Why the Hard Sell for the Self-Driving Car?

Why the hard-sell for self-driving cars?

The other day, Ford and Volvo announced they are forming a “coalition” — along with Google — to push not only for the development of self-driving cars, but for federal “action” (their term) to force-feed them to us.


The reasons are obvious: There’s money — and control — in it.

To understand what’s going on, to grok the tub-thumping for these things, it is first of all necessary to deconstruct the terminology. The cars are not “self-driving.” This implies independence.

And “self-driving” cars are all about dependence.

The “self-driving” car does what it has been programmed to do by the people who control it. Which isn’t you or me. Instead of you controlling how fast you go, when to brake — and so on — such things will be programmed in by … programmers. Who will — inevitably- program in parameters they deem appropriate. What do you suppose those parameters will be?

“Safety” will be the byword, of course.

But the point being, you will no longer have any meaningful control over (ahem!) “your” car. You’ll pay for the privilege of “owning” it, of course. But your “ownership” will not come with the right to control what you “own.”

It will be a tag-team of the government and the car companies who control (and thereby, effectively own) “your” car.

And thereby, you.

Not only will how you drive (well, ride) be under their control, they will also know where and when you go. It will be easy to keep track of you in real time, all the time. And if they decide they don’t want you to go anywhere at all, that’s easy, too. Just transmit the code and the car is auto-immobilized.

You only get to go when you have their permission to go. It will be a very effective way of reducing those dangerous “greenhouse gas” emissions, for instance.

If this all sounds paranoid, consider the times we live in. Reflect upon what we know for a fact they are already doing.

For instance, making the case — in court — that we (the putative “owners” of “our” vehicles) ought to be legally forbidden from making any modifications to them. The argument being that such modifications could potentially affect various “safety” systems and they do not want to be held liable for any resultant problems that may occur.

This argument easily scales when applied to the self-driving car, which we will be forced to trust with our lives at 70 MPH.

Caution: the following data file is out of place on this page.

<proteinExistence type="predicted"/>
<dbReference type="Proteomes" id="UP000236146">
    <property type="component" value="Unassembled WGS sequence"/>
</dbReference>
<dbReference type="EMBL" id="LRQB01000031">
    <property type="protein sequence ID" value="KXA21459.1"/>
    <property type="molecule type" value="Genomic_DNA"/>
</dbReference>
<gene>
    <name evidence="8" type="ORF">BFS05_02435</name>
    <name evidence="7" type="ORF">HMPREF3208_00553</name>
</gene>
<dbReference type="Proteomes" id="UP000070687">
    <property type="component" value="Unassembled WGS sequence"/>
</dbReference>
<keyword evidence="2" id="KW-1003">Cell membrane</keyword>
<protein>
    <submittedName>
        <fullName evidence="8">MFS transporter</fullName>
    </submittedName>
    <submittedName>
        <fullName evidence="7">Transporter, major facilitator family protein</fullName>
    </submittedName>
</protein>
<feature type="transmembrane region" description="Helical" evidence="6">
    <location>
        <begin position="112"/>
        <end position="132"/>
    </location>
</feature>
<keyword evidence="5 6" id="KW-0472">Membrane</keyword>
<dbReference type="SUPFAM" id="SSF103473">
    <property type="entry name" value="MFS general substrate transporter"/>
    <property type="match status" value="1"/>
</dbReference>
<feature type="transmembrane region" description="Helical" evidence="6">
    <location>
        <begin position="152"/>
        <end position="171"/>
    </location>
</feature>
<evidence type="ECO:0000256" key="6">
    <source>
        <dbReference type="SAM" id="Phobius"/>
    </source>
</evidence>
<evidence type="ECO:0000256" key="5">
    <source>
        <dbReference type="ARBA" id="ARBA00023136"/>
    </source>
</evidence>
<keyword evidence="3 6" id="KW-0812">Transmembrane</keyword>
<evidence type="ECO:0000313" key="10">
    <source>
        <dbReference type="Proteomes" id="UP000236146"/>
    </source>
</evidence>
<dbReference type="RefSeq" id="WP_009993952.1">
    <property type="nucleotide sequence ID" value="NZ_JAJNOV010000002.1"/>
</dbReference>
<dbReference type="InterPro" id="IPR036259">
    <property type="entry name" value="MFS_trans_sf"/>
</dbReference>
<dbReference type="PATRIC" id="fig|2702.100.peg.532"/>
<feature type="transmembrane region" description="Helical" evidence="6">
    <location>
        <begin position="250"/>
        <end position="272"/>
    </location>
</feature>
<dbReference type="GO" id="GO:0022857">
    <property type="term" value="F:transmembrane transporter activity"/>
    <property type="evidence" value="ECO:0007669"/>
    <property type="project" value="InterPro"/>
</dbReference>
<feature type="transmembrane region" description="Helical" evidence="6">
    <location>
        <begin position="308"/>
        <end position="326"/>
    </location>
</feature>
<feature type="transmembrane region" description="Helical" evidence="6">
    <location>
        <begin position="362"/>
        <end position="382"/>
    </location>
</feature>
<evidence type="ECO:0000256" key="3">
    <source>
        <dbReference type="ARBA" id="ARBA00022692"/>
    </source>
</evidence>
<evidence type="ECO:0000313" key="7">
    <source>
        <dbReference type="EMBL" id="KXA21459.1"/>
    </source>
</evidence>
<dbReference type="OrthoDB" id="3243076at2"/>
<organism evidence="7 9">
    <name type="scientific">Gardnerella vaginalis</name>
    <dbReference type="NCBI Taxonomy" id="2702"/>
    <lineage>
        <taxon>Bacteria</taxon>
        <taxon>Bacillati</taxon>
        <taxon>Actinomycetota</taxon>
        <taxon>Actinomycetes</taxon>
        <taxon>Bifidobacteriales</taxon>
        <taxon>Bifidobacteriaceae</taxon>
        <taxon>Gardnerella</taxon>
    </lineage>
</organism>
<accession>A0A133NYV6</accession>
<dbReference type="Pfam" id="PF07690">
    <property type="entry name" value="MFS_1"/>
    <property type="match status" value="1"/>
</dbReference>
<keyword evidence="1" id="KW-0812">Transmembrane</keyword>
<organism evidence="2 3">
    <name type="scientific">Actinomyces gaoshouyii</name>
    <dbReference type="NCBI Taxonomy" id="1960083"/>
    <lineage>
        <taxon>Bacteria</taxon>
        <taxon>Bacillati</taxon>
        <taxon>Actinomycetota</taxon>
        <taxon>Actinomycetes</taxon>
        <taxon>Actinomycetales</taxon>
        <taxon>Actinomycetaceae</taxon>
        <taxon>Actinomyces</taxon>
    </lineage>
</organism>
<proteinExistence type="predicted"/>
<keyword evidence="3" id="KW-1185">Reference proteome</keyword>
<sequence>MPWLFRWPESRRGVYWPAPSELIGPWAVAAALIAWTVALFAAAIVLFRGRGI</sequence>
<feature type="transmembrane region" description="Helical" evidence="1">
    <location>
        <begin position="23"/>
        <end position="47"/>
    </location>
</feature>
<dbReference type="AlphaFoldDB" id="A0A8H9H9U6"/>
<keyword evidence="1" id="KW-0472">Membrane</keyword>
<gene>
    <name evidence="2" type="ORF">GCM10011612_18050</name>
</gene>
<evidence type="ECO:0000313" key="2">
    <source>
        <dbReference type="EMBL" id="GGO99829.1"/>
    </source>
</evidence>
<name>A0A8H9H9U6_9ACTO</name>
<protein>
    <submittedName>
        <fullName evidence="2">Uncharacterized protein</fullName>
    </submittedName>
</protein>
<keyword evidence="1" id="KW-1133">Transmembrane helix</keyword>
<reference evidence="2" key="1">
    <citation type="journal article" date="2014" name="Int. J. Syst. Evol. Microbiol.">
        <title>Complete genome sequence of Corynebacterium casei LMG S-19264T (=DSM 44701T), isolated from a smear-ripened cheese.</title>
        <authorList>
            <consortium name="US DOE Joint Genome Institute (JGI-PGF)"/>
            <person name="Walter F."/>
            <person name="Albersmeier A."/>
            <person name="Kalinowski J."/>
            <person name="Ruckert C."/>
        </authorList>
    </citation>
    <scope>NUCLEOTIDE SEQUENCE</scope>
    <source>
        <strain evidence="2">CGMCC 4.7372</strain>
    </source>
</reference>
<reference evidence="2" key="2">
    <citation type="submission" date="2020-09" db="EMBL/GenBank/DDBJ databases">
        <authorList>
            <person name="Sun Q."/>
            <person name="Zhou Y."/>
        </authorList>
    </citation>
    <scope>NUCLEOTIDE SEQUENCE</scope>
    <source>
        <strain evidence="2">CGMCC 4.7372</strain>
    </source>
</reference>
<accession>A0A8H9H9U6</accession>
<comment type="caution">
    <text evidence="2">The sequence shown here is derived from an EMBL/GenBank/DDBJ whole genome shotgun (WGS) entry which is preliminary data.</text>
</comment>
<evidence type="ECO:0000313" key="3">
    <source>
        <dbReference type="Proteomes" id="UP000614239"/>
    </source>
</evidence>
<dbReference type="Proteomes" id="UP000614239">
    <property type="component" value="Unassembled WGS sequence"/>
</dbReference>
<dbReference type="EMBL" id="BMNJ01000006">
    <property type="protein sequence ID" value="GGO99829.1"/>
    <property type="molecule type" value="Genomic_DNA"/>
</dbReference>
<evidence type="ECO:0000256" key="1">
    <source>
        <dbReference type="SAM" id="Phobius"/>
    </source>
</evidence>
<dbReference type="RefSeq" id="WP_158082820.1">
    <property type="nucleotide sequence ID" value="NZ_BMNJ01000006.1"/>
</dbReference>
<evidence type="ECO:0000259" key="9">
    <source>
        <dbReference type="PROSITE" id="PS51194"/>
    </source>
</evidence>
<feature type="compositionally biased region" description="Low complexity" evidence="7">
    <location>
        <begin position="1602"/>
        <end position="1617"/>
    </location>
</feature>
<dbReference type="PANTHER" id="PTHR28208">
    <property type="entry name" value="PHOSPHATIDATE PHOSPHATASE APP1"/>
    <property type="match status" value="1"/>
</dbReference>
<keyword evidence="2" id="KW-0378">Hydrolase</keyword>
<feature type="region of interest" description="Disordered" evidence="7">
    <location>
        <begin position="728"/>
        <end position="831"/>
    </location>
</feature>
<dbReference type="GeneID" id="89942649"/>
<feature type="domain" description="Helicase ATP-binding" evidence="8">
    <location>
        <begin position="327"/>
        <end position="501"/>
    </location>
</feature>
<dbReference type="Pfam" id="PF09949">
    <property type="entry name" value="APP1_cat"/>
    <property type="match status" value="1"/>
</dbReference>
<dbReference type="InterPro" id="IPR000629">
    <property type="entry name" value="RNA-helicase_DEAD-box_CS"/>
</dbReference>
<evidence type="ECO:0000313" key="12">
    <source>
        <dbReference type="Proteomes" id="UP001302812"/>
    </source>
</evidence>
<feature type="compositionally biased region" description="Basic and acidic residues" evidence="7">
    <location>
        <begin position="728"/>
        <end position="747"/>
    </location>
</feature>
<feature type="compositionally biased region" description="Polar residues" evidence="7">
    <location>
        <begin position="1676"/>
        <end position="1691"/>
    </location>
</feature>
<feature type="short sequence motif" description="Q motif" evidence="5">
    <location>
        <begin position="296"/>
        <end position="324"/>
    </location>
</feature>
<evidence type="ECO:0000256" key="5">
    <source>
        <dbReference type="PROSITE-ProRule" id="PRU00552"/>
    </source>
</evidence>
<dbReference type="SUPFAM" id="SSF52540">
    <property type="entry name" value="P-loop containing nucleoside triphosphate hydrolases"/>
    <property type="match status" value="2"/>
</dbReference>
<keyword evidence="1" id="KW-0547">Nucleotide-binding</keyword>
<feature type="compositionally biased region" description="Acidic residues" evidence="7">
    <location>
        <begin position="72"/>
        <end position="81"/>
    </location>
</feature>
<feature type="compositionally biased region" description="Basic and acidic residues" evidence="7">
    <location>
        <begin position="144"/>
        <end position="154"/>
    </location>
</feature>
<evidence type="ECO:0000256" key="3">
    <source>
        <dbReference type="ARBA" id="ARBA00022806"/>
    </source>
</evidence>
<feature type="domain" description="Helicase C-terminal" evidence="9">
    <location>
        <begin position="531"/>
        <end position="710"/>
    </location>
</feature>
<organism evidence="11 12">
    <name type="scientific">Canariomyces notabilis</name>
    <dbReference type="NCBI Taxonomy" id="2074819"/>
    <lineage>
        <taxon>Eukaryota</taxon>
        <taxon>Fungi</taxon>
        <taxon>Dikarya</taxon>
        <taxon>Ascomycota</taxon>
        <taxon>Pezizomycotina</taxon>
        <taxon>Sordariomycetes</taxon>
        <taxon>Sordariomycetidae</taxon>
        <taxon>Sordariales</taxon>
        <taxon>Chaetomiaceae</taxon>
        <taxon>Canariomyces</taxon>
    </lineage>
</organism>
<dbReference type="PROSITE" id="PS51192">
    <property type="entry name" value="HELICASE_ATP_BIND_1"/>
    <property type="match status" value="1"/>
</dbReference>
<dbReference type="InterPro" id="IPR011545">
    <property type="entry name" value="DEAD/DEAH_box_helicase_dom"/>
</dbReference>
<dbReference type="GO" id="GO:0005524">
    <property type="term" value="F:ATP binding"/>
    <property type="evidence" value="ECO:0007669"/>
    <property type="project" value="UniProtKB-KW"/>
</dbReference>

For at least 30 years now — since the appearance of anti-lock brakes back in the ‘80s — the focus of the car industry has been to take drivers and driving out of the equation. To idiot-proof cars. This is easier — and more profitable — than merely building cars that are fun to actually drive.

How much profit margin has been added to a new car via (6-8) air bags? We pay more for the car, more to repair the car (and so, more to insure the car).

This also scales.

The technology that will be necessary to achieve the “self-driving” car is very elaborate and very expensive.

Thus, very profitable.

Which by itself would be fine… provided we could choose. But we will be told. Like we’re told we must have 6-8 air bags and all the rest of it.

This is the “action” Ford and Volvo and Google are seeking.

I personally have no doubt that, in time, they will make it illegal to own a car that is not “self-driving.” Well, to actually drive the thing. Static museum displays may still be permitted.

Tesla, the state-subsidized electric car — already has the necessary “self-driving” technology and Elon Musk is pushing it, hard. He says it’s a gotta-have because people cannot be trusted to drive themselves. There’s a clue for you as to the mindset of our masters.

But the current price of the least expensive Tesla is just under $70,000.

This is not economically viable when the average family’s income is in the neighborhood of $50,000. And keep in mind, that means half the people to the left of average make less than $50,000.

They cannot afford to buy $25,000 cars.

But maybe they can afford to rent them.

This appears to be where we are headed. The perpetual rental. It makes sense, too — from an economic point-of-view. Why buy that which you don’t really own because it’s not under your control? It would be absurd to buy the bus that you ride to work in. It is arguably just as absurd to buy the car you are driven to work in, too.

The object of this exercise appears to be perpetual debt-servitude as well as placing almost everyone fully and finally under the complete control of the powers that be. Who are no longer just the powers in government. The distinction between state power and corporate power is so blurry now as to be almost impossible to parse. The two are effectively the same thing, working hand in hand for their mutual benefit.

Remember Il Duce:

All within the state, nothing outside the state, nothing against the state.

Sadly, there is no push back. Or doesn’t seem to be. The cattle appear to like the idea of being herded. It is depressing.

The passivity and acceptance of it all.

Must be something in the water.



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